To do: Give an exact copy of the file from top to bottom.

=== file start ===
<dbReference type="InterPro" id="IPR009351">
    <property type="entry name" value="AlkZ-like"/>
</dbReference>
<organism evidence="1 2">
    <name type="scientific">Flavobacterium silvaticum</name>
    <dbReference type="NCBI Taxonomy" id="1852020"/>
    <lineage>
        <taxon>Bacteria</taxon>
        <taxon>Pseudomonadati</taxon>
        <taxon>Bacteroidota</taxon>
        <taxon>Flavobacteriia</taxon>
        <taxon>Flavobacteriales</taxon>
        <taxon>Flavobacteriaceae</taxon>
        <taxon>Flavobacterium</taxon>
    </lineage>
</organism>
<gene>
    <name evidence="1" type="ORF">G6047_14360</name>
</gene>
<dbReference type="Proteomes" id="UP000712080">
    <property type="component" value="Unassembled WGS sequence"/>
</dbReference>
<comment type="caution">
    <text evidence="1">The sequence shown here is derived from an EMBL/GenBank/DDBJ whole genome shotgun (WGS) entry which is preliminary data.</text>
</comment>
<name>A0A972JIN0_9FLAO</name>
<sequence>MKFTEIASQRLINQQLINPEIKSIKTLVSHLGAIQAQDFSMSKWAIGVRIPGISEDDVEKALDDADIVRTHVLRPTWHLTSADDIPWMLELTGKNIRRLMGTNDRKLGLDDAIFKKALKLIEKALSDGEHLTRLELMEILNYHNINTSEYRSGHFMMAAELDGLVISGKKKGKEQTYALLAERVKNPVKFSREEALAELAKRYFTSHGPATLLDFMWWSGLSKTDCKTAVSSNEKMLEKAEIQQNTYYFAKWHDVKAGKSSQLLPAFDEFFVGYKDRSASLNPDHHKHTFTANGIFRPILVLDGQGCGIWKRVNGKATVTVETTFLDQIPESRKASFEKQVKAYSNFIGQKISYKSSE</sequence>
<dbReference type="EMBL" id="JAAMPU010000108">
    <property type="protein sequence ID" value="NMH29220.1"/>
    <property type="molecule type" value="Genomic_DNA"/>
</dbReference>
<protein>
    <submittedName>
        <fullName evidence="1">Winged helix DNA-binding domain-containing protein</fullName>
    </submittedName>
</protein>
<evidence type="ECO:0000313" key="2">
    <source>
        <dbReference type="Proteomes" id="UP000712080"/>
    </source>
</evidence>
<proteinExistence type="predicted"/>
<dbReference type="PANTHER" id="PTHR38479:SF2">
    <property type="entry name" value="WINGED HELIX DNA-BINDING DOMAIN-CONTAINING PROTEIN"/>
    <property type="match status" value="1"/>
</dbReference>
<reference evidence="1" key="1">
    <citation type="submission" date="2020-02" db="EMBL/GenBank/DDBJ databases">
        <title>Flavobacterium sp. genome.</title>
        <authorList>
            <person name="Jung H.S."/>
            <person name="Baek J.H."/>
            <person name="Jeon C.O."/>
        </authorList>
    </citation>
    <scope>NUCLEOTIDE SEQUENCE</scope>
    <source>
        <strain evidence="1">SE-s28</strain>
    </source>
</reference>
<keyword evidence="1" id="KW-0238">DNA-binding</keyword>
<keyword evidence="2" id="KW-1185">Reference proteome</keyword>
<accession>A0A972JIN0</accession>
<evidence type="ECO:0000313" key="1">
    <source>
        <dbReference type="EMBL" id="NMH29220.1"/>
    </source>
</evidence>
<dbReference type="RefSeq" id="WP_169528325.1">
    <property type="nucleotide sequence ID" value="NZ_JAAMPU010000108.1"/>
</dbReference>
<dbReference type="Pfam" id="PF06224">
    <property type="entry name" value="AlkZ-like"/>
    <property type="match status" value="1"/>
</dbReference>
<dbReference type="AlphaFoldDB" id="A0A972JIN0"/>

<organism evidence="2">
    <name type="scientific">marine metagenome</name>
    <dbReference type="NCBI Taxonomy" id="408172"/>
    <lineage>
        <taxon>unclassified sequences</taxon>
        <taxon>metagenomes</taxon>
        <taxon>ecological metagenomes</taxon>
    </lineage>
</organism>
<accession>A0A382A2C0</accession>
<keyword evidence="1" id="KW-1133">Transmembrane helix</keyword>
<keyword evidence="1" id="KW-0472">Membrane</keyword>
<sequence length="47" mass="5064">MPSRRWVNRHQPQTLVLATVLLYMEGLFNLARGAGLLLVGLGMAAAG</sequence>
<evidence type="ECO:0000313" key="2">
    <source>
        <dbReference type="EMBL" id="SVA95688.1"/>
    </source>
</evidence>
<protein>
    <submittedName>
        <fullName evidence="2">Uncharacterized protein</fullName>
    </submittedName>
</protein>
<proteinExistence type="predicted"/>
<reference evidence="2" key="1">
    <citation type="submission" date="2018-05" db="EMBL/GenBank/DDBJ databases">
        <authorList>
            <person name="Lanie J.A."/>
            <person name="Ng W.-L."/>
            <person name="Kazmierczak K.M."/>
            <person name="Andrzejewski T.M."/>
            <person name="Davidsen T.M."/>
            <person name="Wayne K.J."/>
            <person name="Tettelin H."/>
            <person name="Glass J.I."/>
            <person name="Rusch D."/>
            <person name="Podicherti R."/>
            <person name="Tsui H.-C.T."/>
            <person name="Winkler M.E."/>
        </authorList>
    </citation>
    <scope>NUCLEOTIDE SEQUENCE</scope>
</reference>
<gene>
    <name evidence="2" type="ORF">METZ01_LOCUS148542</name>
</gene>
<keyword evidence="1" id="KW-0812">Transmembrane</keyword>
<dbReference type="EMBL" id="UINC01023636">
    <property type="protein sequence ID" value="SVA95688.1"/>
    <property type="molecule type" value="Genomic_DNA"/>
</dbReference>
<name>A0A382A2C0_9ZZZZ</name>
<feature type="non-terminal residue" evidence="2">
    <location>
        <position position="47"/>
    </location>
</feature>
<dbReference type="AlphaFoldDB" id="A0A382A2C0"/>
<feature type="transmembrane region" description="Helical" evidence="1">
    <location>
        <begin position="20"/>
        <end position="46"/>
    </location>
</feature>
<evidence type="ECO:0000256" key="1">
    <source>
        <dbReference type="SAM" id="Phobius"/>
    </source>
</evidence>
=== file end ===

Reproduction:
<dbReference type="InterPro" id="IPR009351">
    <property type="entry name" value="AlkZ-like"/>
</dbReference>
<organism evidence="1 2">
    <name type="scientific">Flavobacterium silvaticum</name>
    <dbReference type="NCBI Taxonomy" id="1852020"/>
    <lineage>
        <taxon>Bacteria</taxon>
        <taxon>Pseudomonadati</taxon>
        <taxon>Bacteroidota</taxon>
        <taxon>Flavobacteriia</taxon>
        <taxon>Flavobacteriales</taxon>
        <taxon>Flavobacteriaceae</taxon>
        <taxon>Flavobacterium</taxon>
    </lineage>
</organism>
<gene>
    <name evidence="1" type="ORF">G6047_14360</name>
</gene>
<dbReference type="Proteomes" id="UP000712080">
    <property type="component" value="Unassembled WGS sequence"/>
</dbReference>
<comment type="caution">
    <text evidence="1">The sequence shown here is derived from an EMBL/GenBank/DDBJ whole genome shotgun (WGS) entry which is preliminary data.</text>
</comment>
<name>A0A972JIN0_9FLAO</name>
<sequence>MKFTEIASQRLINQQLINPEIKSIKTLVSHLGAIQAQDFSMSKWAIGVRIPGISEDDVEKALDDADIVRTHVLRPTWHLTSADDIPWMLELTGKNIRRLMGTNDRKLGLDDAIFKKALKLIEKALSDGEHLTRLELMEILNYHNINTSEYRSGHFMMAAELDGLVISGKKKGKEQTYALLAERVKNPVKFSREEALAELAKRYFTSHGPATLLDFMWWSGLSKTDCKTAVSSNEKMLEKAEIQQNTYYFAKWHDVKAGKSSQLLPAFDEFFVGYKDRSASLNPDHHKHTFTANGIFRPILVLDGQGCGIWKRVNGKATVTVETTFLDQIPESRKASFEKQVKAYSNFIGQKISYKSSE</sequence>
<dbReference type="EMBL" id="JAAMPU010000108">
    <property type="protein sequence ID" value="NMH29220.1"/>
    <property type="molecule type" value="Genomic_DNA"/>
</dbReference>
<protein>
    <submittedName>
        <fullName evidence="1">Winged helix DNA-binding domain-containing protein</fullName>
    </submittedName>
</protein>
<evidence type="ECO:0000313" key="2">
    <source>
        <dbReference type="Proteomes" id="UP000712080"/>
    </source>
</evidence>
<proteinExistence type="predicted"/>
<dbReference type="PANTHER" id="PTHR38479:SF2">
    <property type="entry name" value="WINGED HELIX DNA-BINDING DOMAIN-CONTAINING PROTEIN"/>
    <property type="match status" value="1"/>
</dbReference>
<reference evidence="1" key="1">
    <citation type="submission" date="2020-02" db="EMBL/GenBank/DDBJ databases">
        <title>Flavobacterium sp. genome.</title>
        <authorList>
            <person name="Jung H.S."/>
            <person name="Baek J.H."/>
            <person name="Jeon C.O."/>
        </authorList>
    </citation>
    <scope>NUCLEOTIDE SEQUENCE</scope>
    <source>
        <strain evidence="1">SE-s28</strain>
    </source>
</reference>
<keyword evidence="1" id="KW-0238">DNA-binding</keyword>
<keyword evidence="2" id="KW-1185">Reference proteome</keyword>
<accession>A0A972JIN0</accession>
<evidence type="ECO:0000313" key="1">
    <source>
        <dbReference type="EMBL" id="NMH29220.1"/>
    </source>
</evidence>
<dbReference type="RefSeq" id="WP_169528325.1">
    <property type="nucleotide sequence ID" value="NZ_JAAMPU010000108.1"/>
</dbReference>
<dbReference type="Pfam" id="PF06224">
    <property type="entry name" value="AlkZ-like"/>
    <property type="match status" value="1"/>
</dbReference>
<dbReference type="AlphaFoldDB" id="A0A972JIN0"/>

<organism evidence="2">
    <name type="scientific">marine metagenome</name>
    <dbReference type="NCBI Taxonomy" id="408172"/>
    <lineage>
        <taxon>unclassified sequences</taxon>
        <taxon>metagenomes</taxon>
        <taxon>ecological metagenomes</taxon>
    </lineage>
</organism>
<accession>A0A382A2C0</accession>
<keyword evidence="1" id="KW-1133">Transmembrane helix</keyword>
<keyword evidence="1" id="KW-0472">Membrane</keyword>
<sequence length="47" mass="5064">MPSRRWVNRHQPQTLVLATVLLYMEGLFNLARGAGLLLVGLGMAAAG</sequence>
<evidence type="ECO:0000313" key="2">
    <source>
        <dbReference type="EMBL" id="SVA95688.1"/>
    </source>
</evidence>
<protein>
    <submittedName>
        <fullName evidence="2">Uncharacterized protein</fullName>
    </submittedName>
</protein>
<proteinExistence type="predicted"/>
<reference evidence="2" key="1">
    <citation type="submission" date="2018-05" db="EMBL/GenBank/DDBJ databases">
        <authorList>
            <person name="Lanie J.A."/>
            <person name="Ng W.-L."/>
            <person name="Kazmierczak K.M."/>
            <person name="Andrzejewski T.M."/>
            <person name="Davidsen T.M."/>
            <person name="Wayne K.J."/>
            <person name="Tettelin H."/>
            <person name="Glass J.I."/>
            <person name="Rusch D."/>
            <person name="Podicherti R."/>
            <person name="Tsui H.-C.T."/>
            <person name="Winkler M.E."/>
        </authorList>
    </citation>
    <scope>NUCLEOTIDE SEQUENCE</scope>
</reference>
<gene>
    <name evidence="2" type="ORF">METZ01_LOCUS148542</name>
</gene>
<keyword evidence="1" id="KW-0812">Transmembrane</keyword>
<dbReference type="EMBL" id="UINC01023636">
    <property type="protein sequence ID" value="SVA95688.1"/>
    <property type="molecule type" value="Genomic_DNA"/>
</dbReference>
<name>A0A382A2C0_9ZZZZ</name>
<feature type="non-terminal residue" evidence="2">
    <location>
        <position position="47"/>
    </location>
</feature>
<dbReference type="AlphaFoldDB" id="A0A382A2C0"/>
<feature type="transmembrane region" description="Helical" evidence="1">
    <location>
        <begin position="20"/>
        <end position="46"/>
    </location>
</feature>
<evidence type="ECO:0000256" key="1">
    <source>
        <dbReference type="SAM" id="Phobius"/>
    </source>
</evidence>